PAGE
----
Olive Branch is currently the home of some of the best girls’ basketball talent in the state, most recently personified in Lady Quistor senior point guard Myah Taylor, the reigning two-time Gatorade state Player of the Year.
But, major college recruiters won’t be taking Olive Branch off their travel itinerary any time soon after Taylor leaves for Starkville and Mississippi State next fall, however.
In fact, Georgia Tech of the ACC has already got a leg up on possibly the next standout girls’ basketball player from the school on East Sandidge Road, although right now, guard Taylor Woodhouse is dominating the hardcourt down the street, at Olive Branch Middle School on Blocker Street.
That’s right. The Yellow Jackets of the same league as national powers Duke, Clemson and Notre Dame recently offered the eighth-grader a scholarship to play there when she graduates high school. That’s five years from now, in 2021.
Woodhouse has been burning the nets for the middle school Lady Quistors to an average of about 25 points a game this season. When Olive Branch defeated Horn Lake 55-7 in a recent contest, Woodhouse accounted for 29 of that total, much of it coming from beyond the three-point line.
But, it was her summer play with the Huntsville, Ala.-based Southern Starz AAU team that garnered the attention of Georgia Tech, along with other college programs, according to Taylor’s father, Burl.
“She got a chance to play in front of college coaches three times,” Woodhouse said. “In doing that, she performed pretty well in front of them. She received an offer from Georgia Tech and South Alabama University came to watch her at a practice. The coaches are paying attention.”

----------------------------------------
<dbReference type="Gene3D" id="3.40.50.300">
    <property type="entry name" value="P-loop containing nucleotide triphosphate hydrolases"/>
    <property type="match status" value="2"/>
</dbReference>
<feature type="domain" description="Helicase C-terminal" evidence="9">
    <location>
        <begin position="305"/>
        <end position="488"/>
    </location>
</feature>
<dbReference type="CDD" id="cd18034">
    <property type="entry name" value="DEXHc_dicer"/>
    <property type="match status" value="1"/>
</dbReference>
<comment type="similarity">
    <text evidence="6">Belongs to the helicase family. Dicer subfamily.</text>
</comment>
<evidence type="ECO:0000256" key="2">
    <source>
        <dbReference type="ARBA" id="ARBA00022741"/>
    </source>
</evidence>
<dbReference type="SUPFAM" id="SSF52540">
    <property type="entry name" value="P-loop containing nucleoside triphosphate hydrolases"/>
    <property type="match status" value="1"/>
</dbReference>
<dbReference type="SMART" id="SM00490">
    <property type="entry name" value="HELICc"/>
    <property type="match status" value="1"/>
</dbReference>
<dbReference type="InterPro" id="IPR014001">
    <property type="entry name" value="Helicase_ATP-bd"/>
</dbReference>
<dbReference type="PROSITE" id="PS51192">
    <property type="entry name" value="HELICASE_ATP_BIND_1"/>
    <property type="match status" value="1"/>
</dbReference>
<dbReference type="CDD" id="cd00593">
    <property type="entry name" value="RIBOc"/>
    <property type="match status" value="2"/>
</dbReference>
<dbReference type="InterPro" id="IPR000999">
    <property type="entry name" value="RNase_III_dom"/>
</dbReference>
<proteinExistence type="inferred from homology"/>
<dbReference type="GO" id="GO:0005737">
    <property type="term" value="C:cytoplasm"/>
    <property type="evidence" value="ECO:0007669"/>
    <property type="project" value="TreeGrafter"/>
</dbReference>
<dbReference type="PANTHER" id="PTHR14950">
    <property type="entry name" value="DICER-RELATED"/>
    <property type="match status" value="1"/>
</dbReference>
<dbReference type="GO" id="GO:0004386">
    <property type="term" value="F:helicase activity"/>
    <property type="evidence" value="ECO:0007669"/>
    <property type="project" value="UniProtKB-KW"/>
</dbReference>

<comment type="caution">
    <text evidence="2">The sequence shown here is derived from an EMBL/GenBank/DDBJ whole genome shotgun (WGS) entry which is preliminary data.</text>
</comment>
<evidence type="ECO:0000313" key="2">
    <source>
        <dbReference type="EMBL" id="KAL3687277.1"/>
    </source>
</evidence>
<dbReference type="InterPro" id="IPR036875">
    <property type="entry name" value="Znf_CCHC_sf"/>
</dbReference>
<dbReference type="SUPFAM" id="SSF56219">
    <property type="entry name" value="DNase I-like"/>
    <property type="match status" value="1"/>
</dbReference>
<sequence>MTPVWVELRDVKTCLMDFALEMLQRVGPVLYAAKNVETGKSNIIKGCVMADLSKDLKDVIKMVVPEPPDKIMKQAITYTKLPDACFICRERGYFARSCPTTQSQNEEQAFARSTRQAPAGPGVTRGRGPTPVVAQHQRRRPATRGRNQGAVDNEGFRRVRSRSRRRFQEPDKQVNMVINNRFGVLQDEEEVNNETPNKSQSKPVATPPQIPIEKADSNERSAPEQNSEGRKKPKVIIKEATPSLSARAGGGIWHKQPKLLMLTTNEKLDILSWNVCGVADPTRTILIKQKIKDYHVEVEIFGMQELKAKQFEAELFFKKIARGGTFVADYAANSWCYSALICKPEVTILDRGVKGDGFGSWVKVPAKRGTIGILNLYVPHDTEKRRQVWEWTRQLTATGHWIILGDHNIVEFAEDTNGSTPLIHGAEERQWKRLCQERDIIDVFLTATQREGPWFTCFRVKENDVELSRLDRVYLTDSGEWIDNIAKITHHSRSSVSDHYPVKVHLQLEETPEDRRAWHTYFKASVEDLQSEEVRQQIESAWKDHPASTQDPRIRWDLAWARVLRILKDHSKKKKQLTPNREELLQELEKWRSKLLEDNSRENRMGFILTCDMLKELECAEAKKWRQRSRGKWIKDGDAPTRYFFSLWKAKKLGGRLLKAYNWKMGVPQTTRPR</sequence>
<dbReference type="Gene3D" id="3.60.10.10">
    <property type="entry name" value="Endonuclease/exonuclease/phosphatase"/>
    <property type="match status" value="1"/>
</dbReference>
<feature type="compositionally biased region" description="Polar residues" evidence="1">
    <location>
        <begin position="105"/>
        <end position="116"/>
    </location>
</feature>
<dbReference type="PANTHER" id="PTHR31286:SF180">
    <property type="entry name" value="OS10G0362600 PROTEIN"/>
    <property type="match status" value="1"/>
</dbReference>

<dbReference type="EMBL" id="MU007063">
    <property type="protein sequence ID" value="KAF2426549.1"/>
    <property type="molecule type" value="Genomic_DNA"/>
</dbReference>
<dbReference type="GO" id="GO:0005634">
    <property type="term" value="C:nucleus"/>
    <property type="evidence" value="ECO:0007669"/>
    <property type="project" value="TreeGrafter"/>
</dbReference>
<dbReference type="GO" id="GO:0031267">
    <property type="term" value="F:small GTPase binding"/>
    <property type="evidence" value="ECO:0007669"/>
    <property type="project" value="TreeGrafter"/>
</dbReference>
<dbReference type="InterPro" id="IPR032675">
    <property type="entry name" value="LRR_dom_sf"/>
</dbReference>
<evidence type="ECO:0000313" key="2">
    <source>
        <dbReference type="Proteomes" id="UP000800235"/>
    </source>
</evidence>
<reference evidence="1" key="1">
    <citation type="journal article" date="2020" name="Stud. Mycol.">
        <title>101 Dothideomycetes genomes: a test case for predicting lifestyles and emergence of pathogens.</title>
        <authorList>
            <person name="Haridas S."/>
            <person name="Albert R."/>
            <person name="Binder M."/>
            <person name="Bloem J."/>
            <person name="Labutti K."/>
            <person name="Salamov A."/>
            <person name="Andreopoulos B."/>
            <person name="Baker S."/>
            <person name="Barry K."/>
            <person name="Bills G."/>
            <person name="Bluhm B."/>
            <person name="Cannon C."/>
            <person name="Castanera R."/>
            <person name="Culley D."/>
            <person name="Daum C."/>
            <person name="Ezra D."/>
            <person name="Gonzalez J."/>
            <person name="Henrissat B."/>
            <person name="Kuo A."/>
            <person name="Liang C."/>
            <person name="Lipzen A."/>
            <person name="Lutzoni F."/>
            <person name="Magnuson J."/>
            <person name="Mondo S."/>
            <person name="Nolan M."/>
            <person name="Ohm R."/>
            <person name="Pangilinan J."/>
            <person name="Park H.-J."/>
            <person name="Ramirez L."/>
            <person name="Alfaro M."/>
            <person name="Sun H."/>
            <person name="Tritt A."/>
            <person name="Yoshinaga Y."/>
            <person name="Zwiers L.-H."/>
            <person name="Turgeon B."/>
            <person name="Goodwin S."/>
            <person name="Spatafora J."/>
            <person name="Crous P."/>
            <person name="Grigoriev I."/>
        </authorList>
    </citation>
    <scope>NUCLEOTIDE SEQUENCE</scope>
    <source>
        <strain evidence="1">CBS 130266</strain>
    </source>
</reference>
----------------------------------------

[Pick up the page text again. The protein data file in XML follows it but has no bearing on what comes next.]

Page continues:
Woodhouse and Taylor’s middle school coach Thomas Hurst both agree the youngster hasn’t achieved the attention she’s received without putting in a lot of time and giving up a lot of sweat.
They quickly added Taylor won’t be distracted by the growing recognition.
“She’s been working on basketball since maybe the age of three or four,” Woodhouse said. “It’s just a lot of hard work and a lot of sacrifice. She don’t do a lot of things the other girls do because she’s always in the gym. It’s just a tribute to her hard work.”
It’s a regimen that’s focused and intent on succeeding in the game of basketball. Hurst said Taylor’s day usually starts with practice with his team in the morning, followed by school and then heading over to the high school to practice with the Lady Quistor varsity squad.
Taylor also works with professional trainer Scotty Mason in Memphis.
Hurst said Taylor’s “basketball IQ” is light years ahead of other players her age.
“You ask her to do something and it’s ‘Yes sir,’” Hurst said. “If she makes a mistake, a lot of times she’s looking at me and saying, ‘That’s my mistake, I know what I did wrong.’ She does anything you ask her to do and she’s a phenomenal teammate.”
Hurst expects the Georgia Tech offer to be used as motivation for her to continue her driven efforts on the floor.
“I see her being probably one of the best players to come through this middle school and she’ll probably be one of the best to go through the high school,” Hurst said. “I look forward to watching her the next four years.”
Which begs the question, is Taylor Woodhouse the next Myah Taylor?
“In a couple of years, they’ll be thinking of Taylor Woodhouse at Olive Branch High School, when Myah Taylor is at State doing her thing,” Hurst said. “The recognitions and opportunities for college are there for her.”
“I’m not ready to say that, yet,” Burl Woodhouse added. “But, I think as far as being on a high level like that, yes. I think Taylor has the opportunity to be on a level with Myah Taylor.”
It must be something about that name… Taylor.
Bob Bakken is Sports Editor and may be reached at 662-429-6397 ext. 240.